Experimental P-Surge 2.0: Probabilistic Hurricane Storm Surge (with tide)

Overview | Product Description | Education

P-Surge stands for Probabilistic Hurricane Storm Surge. It is an ensemble model based on the SLOSH model, a storm surge model in use by the National Weather Service to help forecast surge from hurricanes. P-Surge takes the hurricane forecast from the National Hurricane Center (NHC) and uses error statistics from past hurricane forecasts to create many statistically probable storms. P-Surge then computes the possible storm surge from each of these and combines them together to get a better idea of the probable storm surge within the next 80hours.

Creation of Possible Storms

The P-Surge model takes the National Hurricane Center's (NHC) official forecast and varies it based on the historic forecast error. An example of NHC's official forecast for Katrina 2005:

The model varies it based on cross track errors:

as well as errors in size, forward speed and intensity:

To do so, the model uses the error statistics for NHC's forecasts in 2008:

Error Type 0-h 12-h 24-h 36-h 48-h 72-h 96-h 120-h
Cross-track (nm) 3.1 15.5 26.7 35.4 45.6 66.5 103.0 133.3
Along-track (nm) 3.6 18.0 31.1 44.3 56.3 83.0 113.6 152.0
Intensity (kt) 2.4 7.8 11.4 13.6 14.8 16.0 17.5 21.0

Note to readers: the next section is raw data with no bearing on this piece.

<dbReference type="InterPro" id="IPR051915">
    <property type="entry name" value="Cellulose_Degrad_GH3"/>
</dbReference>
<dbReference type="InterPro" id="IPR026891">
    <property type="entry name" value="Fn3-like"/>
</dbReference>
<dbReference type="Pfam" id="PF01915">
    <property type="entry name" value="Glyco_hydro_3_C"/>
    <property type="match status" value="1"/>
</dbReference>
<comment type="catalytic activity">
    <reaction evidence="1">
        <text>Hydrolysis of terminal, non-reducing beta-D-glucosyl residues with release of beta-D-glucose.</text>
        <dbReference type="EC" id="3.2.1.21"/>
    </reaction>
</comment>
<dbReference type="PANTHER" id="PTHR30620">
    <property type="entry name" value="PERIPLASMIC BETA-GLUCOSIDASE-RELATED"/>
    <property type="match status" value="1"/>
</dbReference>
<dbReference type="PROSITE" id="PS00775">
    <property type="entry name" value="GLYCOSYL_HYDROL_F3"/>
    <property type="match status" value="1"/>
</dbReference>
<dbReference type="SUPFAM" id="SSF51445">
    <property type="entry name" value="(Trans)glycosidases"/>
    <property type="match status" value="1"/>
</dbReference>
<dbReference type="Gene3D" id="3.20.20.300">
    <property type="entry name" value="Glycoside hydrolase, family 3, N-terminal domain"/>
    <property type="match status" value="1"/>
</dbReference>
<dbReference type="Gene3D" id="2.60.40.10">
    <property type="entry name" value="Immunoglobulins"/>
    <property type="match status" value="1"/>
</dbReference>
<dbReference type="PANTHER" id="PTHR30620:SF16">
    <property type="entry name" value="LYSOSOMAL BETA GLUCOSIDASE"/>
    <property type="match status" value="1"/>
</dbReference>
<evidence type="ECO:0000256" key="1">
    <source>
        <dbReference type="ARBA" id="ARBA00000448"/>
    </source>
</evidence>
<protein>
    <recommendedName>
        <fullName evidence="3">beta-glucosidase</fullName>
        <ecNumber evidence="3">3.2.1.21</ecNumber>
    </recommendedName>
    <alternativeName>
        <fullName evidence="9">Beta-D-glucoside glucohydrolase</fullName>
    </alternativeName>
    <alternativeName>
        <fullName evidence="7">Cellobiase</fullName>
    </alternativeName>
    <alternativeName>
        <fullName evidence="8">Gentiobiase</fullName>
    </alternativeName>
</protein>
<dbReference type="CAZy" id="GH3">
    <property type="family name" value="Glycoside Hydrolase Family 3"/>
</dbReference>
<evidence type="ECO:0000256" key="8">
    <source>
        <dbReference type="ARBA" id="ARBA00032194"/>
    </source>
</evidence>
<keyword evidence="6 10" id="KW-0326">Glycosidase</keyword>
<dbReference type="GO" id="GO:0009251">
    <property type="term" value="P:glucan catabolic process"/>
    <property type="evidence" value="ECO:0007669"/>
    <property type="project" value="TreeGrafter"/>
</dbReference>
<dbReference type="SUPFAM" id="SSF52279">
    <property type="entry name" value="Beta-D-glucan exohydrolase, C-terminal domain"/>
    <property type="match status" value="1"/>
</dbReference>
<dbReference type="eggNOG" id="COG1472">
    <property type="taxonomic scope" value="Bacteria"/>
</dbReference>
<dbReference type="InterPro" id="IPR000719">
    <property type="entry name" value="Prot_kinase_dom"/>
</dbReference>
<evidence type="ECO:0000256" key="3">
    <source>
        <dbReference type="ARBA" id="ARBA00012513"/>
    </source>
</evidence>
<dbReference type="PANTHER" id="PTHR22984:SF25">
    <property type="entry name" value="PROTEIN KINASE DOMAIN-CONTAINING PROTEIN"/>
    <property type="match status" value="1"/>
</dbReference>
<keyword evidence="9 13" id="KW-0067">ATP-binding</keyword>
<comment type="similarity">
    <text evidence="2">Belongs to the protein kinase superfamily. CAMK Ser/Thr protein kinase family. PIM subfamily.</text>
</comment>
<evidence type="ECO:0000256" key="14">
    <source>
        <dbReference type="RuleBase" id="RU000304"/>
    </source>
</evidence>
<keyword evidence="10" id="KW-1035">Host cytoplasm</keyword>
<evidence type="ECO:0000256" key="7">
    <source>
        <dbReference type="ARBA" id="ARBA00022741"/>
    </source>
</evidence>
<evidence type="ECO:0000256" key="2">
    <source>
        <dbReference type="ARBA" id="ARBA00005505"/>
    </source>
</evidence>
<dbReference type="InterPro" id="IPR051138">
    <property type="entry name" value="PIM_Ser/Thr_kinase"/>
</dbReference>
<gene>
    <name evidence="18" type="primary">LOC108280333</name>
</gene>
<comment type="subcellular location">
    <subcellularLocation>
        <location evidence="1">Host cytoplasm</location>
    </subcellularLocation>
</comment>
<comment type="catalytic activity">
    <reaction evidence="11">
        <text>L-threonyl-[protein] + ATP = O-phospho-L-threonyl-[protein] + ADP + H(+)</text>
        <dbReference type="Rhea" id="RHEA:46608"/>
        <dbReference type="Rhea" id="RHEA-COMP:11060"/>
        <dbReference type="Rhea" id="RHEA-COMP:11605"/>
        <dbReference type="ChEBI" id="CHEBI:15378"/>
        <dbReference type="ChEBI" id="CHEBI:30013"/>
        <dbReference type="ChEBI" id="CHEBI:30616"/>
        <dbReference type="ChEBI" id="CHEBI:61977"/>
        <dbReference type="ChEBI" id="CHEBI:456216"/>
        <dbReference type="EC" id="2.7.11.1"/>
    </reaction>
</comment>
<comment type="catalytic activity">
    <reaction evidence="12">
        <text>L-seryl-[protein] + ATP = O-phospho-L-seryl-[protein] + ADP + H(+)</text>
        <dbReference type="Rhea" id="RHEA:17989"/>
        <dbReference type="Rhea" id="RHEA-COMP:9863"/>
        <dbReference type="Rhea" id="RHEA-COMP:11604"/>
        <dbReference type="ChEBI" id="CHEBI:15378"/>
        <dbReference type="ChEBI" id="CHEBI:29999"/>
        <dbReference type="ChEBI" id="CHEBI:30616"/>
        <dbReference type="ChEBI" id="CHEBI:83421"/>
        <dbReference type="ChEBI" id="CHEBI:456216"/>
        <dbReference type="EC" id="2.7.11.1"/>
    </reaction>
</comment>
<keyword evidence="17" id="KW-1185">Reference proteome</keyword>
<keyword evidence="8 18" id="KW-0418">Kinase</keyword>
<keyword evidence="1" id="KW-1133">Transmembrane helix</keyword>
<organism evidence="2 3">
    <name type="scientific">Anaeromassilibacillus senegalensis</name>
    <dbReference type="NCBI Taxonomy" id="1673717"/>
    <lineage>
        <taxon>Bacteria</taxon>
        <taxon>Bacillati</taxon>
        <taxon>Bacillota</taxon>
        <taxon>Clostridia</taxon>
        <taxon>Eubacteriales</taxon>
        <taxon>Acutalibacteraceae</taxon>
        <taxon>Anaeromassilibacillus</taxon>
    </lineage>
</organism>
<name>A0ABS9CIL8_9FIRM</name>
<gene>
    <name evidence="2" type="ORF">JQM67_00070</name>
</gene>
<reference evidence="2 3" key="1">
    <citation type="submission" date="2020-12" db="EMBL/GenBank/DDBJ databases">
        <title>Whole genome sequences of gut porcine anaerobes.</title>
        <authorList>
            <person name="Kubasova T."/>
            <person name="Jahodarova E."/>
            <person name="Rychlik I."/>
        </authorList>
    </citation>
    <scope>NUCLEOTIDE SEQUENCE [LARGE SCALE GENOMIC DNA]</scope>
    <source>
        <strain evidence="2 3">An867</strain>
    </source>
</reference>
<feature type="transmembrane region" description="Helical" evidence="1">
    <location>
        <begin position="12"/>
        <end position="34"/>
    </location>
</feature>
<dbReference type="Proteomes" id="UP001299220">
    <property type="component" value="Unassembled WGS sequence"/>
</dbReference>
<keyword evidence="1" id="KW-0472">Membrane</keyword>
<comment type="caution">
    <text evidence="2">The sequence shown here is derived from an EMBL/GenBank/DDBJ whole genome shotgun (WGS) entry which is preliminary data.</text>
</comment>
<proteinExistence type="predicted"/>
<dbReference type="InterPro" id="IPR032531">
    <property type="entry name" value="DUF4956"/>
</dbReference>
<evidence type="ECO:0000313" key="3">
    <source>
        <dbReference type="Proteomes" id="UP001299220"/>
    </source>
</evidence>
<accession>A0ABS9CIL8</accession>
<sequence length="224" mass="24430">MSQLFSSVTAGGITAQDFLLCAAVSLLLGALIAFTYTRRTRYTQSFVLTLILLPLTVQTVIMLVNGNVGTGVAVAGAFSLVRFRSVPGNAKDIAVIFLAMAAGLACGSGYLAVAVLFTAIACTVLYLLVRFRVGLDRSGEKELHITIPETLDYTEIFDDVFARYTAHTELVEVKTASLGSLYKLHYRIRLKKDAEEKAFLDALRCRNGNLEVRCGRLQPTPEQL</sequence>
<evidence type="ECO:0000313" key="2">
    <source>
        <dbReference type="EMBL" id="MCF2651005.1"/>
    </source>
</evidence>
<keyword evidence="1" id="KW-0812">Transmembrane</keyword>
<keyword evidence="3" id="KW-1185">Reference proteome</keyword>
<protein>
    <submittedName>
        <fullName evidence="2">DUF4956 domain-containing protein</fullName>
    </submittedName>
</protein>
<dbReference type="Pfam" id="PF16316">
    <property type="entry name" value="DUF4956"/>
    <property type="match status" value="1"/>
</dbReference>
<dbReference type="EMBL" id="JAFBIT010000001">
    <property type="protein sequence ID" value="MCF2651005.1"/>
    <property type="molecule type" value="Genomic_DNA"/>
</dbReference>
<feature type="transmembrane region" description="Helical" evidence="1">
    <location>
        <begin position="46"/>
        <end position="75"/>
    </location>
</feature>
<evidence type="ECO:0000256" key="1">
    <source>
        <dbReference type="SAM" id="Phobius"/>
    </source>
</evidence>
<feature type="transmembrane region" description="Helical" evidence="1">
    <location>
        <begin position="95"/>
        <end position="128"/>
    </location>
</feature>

The error statistics for the along-track (or forward speed) and cross-track errors are 85% of the five year mean errors from 2003-2007 inside a box defined by 10-45N, 60-100W. The 85% accounts for the fact that forecast tracks of storms with winds of 50 knots or higher are more accurate. The reason for the box was to sample storms near the rawinsonde network.

The intensity errors are the five year mean errors for storms with winds of 50 knots or higher in the entire Atlantic basin.

Each permutation is then assigned a weight based on its likelihood. The storm surge model (SLOSH) is then run for each permuation and the results are combined to create probabilities based on those weights.

Above Ground vs Above Datum

The original P-Surge model computed water level above the model's datum, or zero point. The new model also computes water level above ground. The differences between these two products is illustrated below. The current model uses a datum of NAVD-88, which is approximated as Mean Sea Level in the below images.